"I'll put it on eBay," the hard-throwing young prospect laughingly told the Doylestown, Pa., Intelligencer.

Drabek, 22. dealt to Toronto along with fellow prospects Travis D'Arnaud and Michael Taylor when the Phillies acquired Blue Jays ace Roy Halladay, will report to Blue Jays camp in Dunedin, Fla., in 60 days.

Taylor has been flipped to Oakland for former St. Louis third base candidate Brett Wallace, but Drabek and his 96-mph fastball have a shot to compete for a spot at the back of the Blue Jays rotation, though more likely Drabek will start the season at Double A New Hampshire.

"I think I'm ready," said Drabek, son of 1990 Cy Young winner Doug Drabek. "...My dad just said to make sure you go out and pitch like you know how to. Where I am doesn't change anything. It's just putting on a different jersey."

Wednesday, December 16, 2009

Marcus Scutaro Projected as Red Sox Superstar

In Oakland he was perceived as a limited, part-time utility player, but newly signed Red Sox shortstop Marcus Scutaro now has been projected by a former coach as having blossomed into a catalytic, minor superstar who can do it all.

"He'll draw a walk, he'll hit and run, he'll move runners along, he'll bunt, he'll hit some balls into the seats, he'll steal a base," says 2009 Blue Jays bench coach Brian Butterfield. "He's immersed with the offensive part of the game."

Speaking to sports columnist Larry Mahoney with the Bangor Daily News, which serves Butterfield's hometown of Orono, Me., Butterfield, 52, described Scutaro as "outstanding" defensively as well, having committed only 10 errors in 143 games despite leading the lead in chances under Butterfield's direction last season in Toronto, Scutaro's second with the Blue Jays.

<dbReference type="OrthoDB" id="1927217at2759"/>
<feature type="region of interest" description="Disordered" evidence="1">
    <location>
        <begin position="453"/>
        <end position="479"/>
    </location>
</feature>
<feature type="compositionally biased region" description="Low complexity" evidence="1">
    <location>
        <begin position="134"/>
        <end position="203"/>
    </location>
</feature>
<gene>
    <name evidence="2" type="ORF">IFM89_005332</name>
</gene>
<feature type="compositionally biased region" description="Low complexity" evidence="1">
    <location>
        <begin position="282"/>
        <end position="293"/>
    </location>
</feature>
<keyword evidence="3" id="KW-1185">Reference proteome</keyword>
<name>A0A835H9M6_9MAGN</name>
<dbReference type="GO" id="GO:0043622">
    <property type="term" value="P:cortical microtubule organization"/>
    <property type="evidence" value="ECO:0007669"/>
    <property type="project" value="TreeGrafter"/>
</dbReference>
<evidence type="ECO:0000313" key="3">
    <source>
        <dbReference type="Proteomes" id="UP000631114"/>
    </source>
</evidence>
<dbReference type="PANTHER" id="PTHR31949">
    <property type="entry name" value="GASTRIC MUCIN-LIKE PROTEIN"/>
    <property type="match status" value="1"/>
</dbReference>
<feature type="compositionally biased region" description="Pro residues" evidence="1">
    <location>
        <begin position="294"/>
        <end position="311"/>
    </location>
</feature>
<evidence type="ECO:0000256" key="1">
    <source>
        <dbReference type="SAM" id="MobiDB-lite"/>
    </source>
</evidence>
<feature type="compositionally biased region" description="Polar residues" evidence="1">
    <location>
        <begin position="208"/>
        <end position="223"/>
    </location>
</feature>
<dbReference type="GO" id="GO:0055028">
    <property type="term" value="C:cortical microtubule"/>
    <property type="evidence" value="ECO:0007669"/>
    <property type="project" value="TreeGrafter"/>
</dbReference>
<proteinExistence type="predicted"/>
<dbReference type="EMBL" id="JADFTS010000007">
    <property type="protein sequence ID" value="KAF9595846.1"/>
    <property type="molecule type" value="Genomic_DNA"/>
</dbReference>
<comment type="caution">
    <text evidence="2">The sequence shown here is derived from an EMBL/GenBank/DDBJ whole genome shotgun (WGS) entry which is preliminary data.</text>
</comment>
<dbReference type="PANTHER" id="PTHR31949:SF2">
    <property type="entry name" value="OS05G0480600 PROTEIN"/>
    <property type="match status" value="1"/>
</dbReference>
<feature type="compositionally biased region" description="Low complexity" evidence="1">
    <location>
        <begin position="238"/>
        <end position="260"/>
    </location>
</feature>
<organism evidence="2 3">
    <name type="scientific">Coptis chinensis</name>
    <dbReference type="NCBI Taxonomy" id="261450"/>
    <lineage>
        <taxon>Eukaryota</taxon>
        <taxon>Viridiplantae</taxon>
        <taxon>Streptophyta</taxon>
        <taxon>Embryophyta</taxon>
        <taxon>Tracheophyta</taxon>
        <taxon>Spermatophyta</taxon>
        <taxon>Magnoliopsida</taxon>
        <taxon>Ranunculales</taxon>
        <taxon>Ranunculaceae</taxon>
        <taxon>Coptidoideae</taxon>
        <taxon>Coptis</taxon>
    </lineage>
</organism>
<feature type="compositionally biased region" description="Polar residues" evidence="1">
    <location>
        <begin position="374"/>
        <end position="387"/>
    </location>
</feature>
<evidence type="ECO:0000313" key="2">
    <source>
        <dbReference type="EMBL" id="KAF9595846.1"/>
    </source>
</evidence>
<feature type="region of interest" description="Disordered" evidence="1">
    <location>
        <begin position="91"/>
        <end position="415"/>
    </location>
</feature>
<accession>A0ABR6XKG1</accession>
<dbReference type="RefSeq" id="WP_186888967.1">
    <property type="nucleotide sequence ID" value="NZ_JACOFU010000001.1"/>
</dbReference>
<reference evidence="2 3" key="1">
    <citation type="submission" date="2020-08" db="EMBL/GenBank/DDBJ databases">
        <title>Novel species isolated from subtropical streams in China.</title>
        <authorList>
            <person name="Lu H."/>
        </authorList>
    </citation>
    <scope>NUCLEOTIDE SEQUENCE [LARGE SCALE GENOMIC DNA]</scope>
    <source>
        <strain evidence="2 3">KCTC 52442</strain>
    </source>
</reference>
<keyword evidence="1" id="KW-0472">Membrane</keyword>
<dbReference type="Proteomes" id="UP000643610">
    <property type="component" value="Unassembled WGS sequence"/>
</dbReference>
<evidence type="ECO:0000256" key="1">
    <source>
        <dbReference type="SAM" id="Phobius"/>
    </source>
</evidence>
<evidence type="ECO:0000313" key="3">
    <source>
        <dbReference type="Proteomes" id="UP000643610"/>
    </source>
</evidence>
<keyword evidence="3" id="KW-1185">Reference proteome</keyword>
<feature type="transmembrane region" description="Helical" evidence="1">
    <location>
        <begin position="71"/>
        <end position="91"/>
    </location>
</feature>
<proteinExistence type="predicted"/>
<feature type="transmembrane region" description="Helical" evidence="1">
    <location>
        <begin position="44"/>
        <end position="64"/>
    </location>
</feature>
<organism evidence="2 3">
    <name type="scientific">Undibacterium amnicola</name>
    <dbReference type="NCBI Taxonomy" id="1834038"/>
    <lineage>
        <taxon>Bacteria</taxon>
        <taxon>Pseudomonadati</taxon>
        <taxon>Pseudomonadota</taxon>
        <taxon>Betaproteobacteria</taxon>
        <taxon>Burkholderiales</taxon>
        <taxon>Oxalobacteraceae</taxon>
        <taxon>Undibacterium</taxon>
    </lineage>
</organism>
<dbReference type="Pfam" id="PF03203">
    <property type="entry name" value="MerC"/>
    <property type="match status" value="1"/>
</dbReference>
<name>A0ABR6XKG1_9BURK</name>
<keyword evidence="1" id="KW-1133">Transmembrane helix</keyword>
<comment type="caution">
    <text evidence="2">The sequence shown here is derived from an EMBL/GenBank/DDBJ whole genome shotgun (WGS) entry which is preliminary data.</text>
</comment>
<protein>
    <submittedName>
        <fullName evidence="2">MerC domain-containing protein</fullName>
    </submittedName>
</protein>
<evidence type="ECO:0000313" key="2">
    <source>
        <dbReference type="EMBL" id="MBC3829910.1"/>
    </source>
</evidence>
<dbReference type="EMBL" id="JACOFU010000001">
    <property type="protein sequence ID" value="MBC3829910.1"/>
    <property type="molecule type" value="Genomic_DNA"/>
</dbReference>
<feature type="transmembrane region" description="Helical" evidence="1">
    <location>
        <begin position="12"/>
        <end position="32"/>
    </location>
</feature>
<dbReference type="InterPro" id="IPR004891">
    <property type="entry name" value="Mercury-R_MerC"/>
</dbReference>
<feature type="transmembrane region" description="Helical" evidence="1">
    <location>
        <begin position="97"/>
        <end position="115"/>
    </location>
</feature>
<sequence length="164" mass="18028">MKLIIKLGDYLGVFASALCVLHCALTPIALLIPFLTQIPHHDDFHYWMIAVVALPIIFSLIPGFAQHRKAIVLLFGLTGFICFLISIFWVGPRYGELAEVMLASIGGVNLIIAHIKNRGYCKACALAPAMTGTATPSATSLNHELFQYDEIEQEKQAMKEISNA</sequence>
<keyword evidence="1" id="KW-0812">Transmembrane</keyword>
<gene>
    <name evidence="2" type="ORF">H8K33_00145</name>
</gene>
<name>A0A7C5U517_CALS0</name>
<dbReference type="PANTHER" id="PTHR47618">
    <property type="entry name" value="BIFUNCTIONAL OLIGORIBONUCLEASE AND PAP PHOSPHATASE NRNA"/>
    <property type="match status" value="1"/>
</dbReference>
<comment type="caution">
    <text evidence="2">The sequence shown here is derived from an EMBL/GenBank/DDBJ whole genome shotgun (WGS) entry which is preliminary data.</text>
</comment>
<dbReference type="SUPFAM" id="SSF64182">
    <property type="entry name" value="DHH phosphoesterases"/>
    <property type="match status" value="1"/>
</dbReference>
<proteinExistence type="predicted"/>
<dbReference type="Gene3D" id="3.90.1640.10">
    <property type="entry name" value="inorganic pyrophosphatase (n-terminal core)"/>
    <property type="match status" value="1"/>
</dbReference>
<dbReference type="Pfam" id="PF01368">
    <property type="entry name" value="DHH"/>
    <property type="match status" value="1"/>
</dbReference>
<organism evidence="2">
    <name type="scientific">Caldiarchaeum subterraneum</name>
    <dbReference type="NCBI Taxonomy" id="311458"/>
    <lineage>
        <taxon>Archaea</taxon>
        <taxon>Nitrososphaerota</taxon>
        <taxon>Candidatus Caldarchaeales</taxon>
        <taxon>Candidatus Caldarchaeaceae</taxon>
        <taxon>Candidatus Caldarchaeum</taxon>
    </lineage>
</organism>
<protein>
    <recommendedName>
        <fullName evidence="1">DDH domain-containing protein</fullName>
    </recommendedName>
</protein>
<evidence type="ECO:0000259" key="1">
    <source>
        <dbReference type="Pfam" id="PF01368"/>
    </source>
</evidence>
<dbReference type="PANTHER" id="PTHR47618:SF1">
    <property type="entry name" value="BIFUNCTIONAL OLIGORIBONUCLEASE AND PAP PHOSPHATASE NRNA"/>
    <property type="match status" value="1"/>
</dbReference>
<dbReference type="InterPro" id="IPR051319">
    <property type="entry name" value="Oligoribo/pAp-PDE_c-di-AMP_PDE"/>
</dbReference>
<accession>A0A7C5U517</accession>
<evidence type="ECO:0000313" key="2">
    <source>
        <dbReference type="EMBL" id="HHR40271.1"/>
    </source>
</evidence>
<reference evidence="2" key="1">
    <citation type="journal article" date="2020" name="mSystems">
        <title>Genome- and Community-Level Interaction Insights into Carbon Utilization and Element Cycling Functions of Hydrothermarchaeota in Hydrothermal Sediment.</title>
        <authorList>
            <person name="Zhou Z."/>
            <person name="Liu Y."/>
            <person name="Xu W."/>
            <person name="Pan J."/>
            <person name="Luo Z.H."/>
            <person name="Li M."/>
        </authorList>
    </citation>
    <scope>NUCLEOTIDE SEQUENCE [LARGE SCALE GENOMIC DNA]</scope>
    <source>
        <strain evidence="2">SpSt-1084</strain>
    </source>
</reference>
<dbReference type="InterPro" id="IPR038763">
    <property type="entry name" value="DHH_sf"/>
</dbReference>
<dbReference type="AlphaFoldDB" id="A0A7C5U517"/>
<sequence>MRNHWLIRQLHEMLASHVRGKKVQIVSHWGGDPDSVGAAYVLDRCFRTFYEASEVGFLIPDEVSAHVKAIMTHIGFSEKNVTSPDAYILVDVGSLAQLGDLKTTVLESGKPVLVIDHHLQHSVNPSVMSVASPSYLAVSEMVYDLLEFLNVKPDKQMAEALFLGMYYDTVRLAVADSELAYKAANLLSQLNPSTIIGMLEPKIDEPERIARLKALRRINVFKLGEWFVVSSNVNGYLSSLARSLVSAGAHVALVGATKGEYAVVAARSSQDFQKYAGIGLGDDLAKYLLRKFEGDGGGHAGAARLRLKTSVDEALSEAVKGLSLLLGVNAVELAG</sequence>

He credited the 34-year-old Latino veteran with intelligence, skill and knowledge in positioning himself to take maximum advantage of batters' hitting tendencies and proclivities, thus re-enforcing accuracy in critical situations. "There's no panic in his hands," Butterfield said.

Tuesday, December 15, 2009

Mark Patrick Renews Old MLB Acquaintances

Former network air personality Mark Patrick renewed old acquaintances at the annual major league general managers' meeting in Indianapolis last week, bringing them up to date on his current status and placing a few well-placed words in introducing his budding superstar son, Drew Storen.

Just exactly what he said is unknown, unless it was to ask the kid if he could borrow a couple of bucks. Storen was the No. 10 overall pick in the June major league baseball draft and signed with the Washington Nationals for a bonus of $1.6 million.

The brainy 22-year-old had a brief but shining college career at Stanford, then went on to notch a 2-1 record with a 1.95 ERA in 37 innings at AA Harrisburg and two other professional levels last year, with 49 strikeouts. The Washington Post has projected him as the Nationals closer of the future.

His father, who uses the air name "Patrick," formerly was host for Fox Radio's daytime daily sports program, and later launched XM Radio's "MLB This Morning" show with co-hosts Buck Martinez and Larry Bowa before being released after three years.

By almost any measure, he is among the most talented personalities in network radio, possessing not only an encylopedic knowledge of baseball and other sports, but also an efferfescent personality replete with an array of world class impersonations such celebrities as John Wayne, Richard Nixon and Johnny Carson.

Thursday, October 15, 2009

Pal Says Clemens Faces Jail Before Cooperstown

While steroid-tarnished Yankees pitcher Andy Pettitte enjoys absolution as he tries to win the American League pennant, former teammate Roger Clemens remains under a cloud that will not go away until he faces the possibility of prison by coming clean as Pettitte did, a career-long friend says.

"If he wants to go to the Hall of Fame," says Clemens' college teammate Rusty Uresti, "he's going to have to go back and tell them to 'lock me up for perjury' or whatever. He should have got his story straight with Pettitte, say that he was just trying to help the team."

While Clemens has sworn under oath that he never used performance-enhancing drugs, he could face a finding of contempt of Congress or other retribution if it is proved he is lying.

Pettitte acknowledged using a banned substance, asking and receiving understanding and forgiveness. Clemens meanwhile is sticking with his story, and has filed various motions and countersuits to save his reputation.

The irony is that if Clemens took drugs it means only that he was just doing what other players were doing at that time, given the tacit standards and norms of his era, said Uresti. As soon as bans were enforced, it was over, he said.